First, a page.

As I worked through this story, tentatively titled, “Ms. America”, I found myself asking what makes a story. I am in the fourth rewrite of this particular story, none of which have been satisfactory. Most end up as trite love stories, which is not my intention. I’ve tried different point of views, settings, perspectives. None of them have worked. It’s a story that I feel passionate about and was so close to giving up on..
I read a lot of short stories on different literary magazines trying to learn what makes a short story. It’s different from novels, which is my prefered format. Novels have time to build secondary plots and characters. You can describe an incredible setting. You can delve into internal thoughts. All without having to worry about word count. The thing about short stories is, well, they’re short. Every word has to count and make an impact. There is no space to flex your writing muscles and leave the reader in awe. You have to get to the point of the story and make it matter. I was ready to chalk this story up to another novel that I will work on…down the road.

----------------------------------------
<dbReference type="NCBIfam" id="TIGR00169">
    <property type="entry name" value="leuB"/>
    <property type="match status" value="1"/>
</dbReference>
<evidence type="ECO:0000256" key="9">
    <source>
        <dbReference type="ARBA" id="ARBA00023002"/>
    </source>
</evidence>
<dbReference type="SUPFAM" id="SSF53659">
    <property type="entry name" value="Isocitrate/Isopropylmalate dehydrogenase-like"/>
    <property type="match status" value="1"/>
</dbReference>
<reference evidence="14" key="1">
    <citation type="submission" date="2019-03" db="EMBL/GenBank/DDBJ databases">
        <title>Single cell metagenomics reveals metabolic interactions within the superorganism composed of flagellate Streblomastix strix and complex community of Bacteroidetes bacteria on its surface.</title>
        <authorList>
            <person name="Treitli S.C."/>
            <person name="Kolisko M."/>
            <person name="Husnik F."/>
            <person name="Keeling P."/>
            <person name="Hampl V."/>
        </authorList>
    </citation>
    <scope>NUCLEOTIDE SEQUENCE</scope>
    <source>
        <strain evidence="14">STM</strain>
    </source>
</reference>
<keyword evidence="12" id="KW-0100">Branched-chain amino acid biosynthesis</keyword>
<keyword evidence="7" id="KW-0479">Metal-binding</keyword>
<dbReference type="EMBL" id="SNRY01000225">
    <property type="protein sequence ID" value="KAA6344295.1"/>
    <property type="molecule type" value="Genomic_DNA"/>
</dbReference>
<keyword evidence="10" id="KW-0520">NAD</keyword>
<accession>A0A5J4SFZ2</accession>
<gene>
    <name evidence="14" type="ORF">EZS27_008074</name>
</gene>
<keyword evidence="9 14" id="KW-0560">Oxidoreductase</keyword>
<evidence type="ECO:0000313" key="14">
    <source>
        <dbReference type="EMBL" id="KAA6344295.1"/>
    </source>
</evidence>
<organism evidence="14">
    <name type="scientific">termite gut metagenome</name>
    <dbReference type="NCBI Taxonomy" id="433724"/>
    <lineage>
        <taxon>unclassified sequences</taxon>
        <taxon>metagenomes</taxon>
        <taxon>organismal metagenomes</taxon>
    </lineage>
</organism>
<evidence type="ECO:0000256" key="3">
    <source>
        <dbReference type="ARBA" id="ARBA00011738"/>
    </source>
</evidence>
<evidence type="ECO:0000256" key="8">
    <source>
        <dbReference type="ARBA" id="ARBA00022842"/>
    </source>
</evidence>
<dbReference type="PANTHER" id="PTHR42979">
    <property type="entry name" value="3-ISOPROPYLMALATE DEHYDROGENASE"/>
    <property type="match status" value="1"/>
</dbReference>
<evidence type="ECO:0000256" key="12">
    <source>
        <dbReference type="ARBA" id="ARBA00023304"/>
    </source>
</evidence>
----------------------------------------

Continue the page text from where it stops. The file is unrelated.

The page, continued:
But it’s not a novel story. It’s meant to be a short piece. To strike like a sword and leave a wound in the readers.
I think I figured it out. Maybe. I’ve never written in second person POV before. I don’t think many people would if you read opinions on it. “A jarring effect on fiction”, “destroys the illusions”, “feels weird.” And those comments were on one sight. I’ve been reading those opinions for years and they cemented in my mind that second person is the death of a story. Yet, it is the only way I’ve been able to write “Ms. America” in a way that feels genuine.
Perhaps I’m going for jarring. I’m certainly not going to fight it. Words have flowed with natural progression of story since I started. What does that leave me with? A belief that all the rules of fiction compiled in blogs and literary advice columns should be taken with a grain of salt. After all, Audrey Niffenegger, The Time Traveler’s Wife, broke the rule of don’t write in first person present tense. Virginia Woolfe started “To the Lighthouse” with dialogue, another taboo. Alice Sebold started her novel, The Lovely Bones, with “My name is Alice…”
In the end, story always trumps the rules and taboos in the writing world. They key is to a genuine story. If the story is genuine, the rules will go unnoticed.